edited by Douglas Stalker and Clark Glymour, 406 pp, with illus, $20.95, Buffalo, NY, Prometheus Books, 1985.
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This book is dynamite, an absolute smash! It lays bare holistic medicine as constituting not a distinct concept of medicine, but instead a melange of banalities, truisms, exaggerations, and falsehoods, overlaid with disparagement not only of scientific conclusions but of logical reason itself.
The noble rhetoric of holistic medicine is separated from its ignoble performance: a mixture of lucrative diagnostic tests that don't diagnose and of therapies that not only don't work but often harm. A mixture of the primitive, the unscientific, and the irrational, holistic medicine is disrobed in this book as the ultimate consumer fraud— snake oil medicine.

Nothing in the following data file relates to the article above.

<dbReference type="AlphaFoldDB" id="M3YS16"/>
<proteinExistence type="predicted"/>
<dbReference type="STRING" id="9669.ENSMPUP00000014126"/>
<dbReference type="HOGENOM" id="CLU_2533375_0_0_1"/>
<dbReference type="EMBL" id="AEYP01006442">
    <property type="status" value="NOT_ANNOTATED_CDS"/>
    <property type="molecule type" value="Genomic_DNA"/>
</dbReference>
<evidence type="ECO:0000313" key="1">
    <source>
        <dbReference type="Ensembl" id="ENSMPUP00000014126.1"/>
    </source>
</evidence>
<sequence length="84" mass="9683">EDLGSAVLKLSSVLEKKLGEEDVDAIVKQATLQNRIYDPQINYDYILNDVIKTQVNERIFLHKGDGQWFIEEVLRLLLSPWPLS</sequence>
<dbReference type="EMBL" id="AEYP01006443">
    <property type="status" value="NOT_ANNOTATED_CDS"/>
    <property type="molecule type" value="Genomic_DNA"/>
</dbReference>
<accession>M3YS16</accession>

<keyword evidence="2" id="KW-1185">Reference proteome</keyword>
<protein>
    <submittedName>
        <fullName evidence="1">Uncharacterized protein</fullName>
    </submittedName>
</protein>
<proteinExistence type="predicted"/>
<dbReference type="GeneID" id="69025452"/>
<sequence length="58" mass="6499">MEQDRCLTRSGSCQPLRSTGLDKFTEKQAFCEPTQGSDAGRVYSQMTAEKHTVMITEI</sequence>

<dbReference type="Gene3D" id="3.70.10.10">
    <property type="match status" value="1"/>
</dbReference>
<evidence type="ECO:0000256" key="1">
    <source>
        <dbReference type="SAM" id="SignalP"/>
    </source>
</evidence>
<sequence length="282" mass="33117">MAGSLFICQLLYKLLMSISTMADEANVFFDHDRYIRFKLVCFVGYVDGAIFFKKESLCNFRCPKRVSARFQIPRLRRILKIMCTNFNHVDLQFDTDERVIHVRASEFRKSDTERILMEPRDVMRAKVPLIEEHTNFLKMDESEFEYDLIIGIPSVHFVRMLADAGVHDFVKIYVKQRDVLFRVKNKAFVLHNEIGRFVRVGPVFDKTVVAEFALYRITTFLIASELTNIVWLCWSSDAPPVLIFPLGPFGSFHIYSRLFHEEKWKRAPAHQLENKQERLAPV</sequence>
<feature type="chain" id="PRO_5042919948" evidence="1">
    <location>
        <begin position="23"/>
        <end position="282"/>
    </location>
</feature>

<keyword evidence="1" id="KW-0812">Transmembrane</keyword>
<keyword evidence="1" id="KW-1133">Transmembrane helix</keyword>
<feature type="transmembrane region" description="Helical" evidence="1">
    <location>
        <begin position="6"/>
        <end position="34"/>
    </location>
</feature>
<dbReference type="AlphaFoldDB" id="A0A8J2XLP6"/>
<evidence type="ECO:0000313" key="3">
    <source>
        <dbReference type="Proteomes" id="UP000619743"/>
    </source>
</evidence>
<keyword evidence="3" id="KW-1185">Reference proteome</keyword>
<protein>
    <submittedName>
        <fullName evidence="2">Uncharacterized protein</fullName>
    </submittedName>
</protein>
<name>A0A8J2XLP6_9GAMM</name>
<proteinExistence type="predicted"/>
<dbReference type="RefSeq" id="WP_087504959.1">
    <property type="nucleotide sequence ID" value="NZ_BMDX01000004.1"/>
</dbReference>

The book is divided into four parts. Part 1 examines "engineers, cranks, physicians, and magicians," the "first holistic revolution" over a century ago and all the harm it did, and holistic nursing. Part 2 examines the holistic pseudophilosophy, including distortion of the concept of personal responsibility for health into a
Herbert V. Examining Holistic Medicine. JAMA. 1986;256(9):1202-1203. doi:10.1001/jama.1986.03380090142038